After the incident about 14000 people were punished and seven people who regarded as leaders including Eisuke TASHIRO, Orihei KATO, Shuzaburo ARAI, Zenkichi TAKAGISHI, Sosaku SAKAMOT, Kanpei KIKUCHI and Denzo INOUE were sentenced to death (however, Inoue and Kikuchi were tried in their absence. Inoue escaped to Hokkaido, and died there in 1918. Though Kikuchi was arrested in Kofu, his death sentence being commuted to life in prison, was released from prison in 1905, and died in 1914).

This incident had been assumed in the past to have occurred under the strong influence mainly of the Freedom and People's Rights Movement and the Matsukata deflation, however, in recent years, in addition to the above, there has been an increased need of studies considering then comparison to other sericulture areas, the influence of the above-mentioned international environments, comparison with other sericulture regions and the above-mentioned international environments influence, the ethnological situation peculiar to Chichibu district.

Organization of the Konminto Army

Role Table and Martial Law Presented in Muku Shrine on the Day of the Uprising

Role Table (part)

Others included roles such as an element leader in each village in Chichibu County, persons in charge of army provisions, war funds collecting, ammunition, a leader of gunnery troop, provision transporters, messengers and so on.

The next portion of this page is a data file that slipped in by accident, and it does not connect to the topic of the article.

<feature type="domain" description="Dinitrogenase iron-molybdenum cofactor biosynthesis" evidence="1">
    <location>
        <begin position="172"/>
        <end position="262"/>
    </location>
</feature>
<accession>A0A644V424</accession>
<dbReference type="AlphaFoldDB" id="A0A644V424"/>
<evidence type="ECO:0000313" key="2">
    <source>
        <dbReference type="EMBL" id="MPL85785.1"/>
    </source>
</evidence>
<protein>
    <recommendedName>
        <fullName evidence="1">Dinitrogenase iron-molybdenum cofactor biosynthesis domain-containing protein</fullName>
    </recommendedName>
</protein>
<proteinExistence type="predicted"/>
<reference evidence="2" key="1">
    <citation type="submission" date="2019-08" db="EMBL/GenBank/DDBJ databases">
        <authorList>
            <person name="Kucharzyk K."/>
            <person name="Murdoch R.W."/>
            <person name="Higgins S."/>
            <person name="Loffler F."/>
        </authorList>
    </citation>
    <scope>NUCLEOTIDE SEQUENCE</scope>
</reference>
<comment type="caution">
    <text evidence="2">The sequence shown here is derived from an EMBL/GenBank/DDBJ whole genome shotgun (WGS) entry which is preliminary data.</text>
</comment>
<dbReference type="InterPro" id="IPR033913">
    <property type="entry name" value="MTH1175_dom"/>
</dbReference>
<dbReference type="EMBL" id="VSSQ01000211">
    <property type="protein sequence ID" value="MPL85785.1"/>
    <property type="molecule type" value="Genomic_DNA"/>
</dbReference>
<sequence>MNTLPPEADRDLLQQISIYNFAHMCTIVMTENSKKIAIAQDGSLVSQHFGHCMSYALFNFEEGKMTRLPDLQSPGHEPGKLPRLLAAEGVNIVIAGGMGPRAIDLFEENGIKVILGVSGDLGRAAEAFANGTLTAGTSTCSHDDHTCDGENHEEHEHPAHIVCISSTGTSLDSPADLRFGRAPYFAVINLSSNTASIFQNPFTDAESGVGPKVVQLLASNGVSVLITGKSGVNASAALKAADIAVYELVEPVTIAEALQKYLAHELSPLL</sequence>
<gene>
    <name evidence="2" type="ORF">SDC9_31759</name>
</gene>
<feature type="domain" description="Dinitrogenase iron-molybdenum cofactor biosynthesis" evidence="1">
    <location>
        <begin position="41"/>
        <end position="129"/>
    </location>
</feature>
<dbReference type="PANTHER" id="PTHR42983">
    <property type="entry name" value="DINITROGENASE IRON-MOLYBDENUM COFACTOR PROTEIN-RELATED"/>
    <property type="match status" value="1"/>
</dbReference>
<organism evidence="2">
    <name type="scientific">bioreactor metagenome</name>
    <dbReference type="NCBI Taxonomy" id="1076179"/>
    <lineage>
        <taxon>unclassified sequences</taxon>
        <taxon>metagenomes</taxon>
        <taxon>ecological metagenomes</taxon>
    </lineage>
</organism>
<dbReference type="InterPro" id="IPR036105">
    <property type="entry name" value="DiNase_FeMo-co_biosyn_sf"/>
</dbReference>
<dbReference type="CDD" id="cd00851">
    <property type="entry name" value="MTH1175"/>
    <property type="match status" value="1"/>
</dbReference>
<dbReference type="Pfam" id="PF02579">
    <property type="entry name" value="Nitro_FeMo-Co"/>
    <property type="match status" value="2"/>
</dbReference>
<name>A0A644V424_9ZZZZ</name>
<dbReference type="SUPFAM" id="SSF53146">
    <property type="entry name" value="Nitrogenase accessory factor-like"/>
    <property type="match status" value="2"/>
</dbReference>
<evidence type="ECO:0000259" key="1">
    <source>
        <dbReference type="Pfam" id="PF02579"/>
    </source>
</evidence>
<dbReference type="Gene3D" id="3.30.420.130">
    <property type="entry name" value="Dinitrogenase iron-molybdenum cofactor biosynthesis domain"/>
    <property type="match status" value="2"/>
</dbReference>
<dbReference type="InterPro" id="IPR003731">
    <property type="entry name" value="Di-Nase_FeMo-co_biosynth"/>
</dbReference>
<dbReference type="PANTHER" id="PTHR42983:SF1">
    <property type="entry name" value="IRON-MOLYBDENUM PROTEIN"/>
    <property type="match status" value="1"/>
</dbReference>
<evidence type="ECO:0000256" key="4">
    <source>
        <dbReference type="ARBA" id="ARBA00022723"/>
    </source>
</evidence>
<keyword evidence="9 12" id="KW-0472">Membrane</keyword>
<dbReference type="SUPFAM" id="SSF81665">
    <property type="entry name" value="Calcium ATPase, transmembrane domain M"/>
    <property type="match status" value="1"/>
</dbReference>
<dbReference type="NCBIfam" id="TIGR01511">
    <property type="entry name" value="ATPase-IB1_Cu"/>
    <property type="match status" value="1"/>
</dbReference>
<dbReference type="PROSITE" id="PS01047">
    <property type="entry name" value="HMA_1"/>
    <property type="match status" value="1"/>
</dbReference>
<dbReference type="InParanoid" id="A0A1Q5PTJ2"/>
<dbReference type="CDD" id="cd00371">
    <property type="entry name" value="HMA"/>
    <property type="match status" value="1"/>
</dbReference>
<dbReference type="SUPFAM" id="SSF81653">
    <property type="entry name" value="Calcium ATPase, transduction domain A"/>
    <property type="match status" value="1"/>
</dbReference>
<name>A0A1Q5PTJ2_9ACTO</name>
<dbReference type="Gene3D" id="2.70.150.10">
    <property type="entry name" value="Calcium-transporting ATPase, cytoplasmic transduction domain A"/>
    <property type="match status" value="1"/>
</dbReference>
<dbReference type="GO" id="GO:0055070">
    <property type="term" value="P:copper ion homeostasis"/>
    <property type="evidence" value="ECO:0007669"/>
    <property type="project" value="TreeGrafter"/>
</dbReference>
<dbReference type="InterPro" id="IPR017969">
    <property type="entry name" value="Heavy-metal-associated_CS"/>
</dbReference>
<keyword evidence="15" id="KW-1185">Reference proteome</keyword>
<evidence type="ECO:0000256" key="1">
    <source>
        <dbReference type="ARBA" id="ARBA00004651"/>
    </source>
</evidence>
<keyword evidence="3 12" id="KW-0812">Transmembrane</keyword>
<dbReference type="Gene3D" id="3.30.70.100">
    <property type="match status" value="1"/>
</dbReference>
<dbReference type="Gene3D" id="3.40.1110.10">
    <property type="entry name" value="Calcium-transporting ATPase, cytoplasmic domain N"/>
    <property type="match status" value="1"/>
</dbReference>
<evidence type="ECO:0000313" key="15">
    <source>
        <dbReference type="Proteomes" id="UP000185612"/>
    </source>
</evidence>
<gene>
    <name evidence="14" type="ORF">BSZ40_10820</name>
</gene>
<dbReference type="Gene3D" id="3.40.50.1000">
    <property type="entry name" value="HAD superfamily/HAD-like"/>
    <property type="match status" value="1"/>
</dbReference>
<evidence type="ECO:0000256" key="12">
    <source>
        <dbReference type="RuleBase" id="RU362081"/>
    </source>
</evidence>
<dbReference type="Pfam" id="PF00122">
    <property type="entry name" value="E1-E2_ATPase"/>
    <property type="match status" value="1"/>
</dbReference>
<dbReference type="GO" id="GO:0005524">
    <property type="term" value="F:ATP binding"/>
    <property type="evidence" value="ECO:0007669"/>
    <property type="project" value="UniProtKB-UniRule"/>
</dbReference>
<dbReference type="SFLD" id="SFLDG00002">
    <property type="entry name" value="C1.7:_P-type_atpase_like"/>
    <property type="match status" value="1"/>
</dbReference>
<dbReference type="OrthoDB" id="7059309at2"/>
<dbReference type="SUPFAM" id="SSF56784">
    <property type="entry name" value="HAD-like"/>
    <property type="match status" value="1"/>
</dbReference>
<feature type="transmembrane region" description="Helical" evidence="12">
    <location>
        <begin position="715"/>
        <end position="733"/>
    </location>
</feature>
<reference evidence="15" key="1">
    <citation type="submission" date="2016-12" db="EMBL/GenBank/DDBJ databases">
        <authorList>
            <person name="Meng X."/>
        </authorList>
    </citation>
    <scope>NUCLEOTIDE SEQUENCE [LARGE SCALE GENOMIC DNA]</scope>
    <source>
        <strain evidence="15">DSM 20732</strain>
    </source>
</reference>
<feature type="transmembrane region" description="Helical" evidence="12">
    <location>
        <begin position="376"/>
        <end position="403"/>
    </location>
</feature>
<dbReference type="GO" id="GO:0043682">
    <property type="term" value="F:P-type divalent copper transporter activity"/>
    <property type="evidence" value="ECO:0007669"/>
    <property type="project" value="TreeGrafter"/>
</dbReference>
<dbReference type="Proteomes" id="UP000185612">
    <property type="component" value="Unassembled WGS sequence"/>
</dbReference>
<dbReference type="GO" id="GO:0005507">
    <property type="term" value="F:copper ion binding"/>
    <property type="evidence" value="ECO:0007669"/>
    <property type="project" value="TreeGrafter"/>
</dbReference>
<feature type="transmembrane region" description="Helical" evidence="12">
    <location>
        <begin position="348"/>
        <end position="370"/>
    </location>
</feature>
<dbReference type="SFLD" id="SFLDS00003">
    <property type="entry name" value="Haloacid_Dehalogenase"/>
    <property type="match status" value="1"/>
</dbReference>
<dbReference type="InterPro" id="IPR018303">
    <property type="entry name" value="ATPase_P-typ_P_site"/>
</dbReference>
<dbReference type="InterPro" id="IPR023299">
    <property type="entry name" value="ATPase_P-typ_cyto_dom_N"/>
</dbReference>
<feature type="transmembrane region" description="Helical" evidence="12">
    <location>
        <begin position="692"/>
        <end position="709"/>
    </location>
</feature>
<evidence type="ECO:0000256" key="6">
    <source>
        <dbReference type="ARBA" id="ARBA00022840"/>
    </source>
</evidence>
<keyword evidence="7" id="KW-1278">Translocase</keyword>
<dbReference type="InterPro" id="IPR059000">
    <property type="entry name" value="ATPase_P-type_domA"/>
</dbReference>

Martial Law

Article 1 Those who loot money and goods for private benefits shall be slain. Article 2 Those who commit rapes shall be slain. Article 3 Those who give a feast shall be slain. Article 4 Those who set fire, use violence and so on from personal grudges shall be slain. Article 5 Those who do something private against orders of commanders shall be slain.

First year of Free Autonomy'

The name of the era, 'First year of Free Autonomy' used by the Konminto Party members and their sympathizers, was regarded as a shinengo (private name of a era) in the end term in Japanese history.


A historian, Daikichi IROKAWA, who participated in compiling "Chichibu Jiken Siryo Hensan (A Collection of Chichibu Incident Data) ", through an analysis of documents of the Meiji Government, pointed out that the incident was taken by the government a 'revolt' equivalent to the Seinan War (the interrogation record included a description of a confession that the final goal of the participants was 'to defeat the Emperor'). Masanori SATO also pointed out that 'the Chichibu Incident occurred not because peasants in Chichibu were poor, but because they got angry to have their lives smashed up when they were gradually becoming rich'.

[Original Japanese]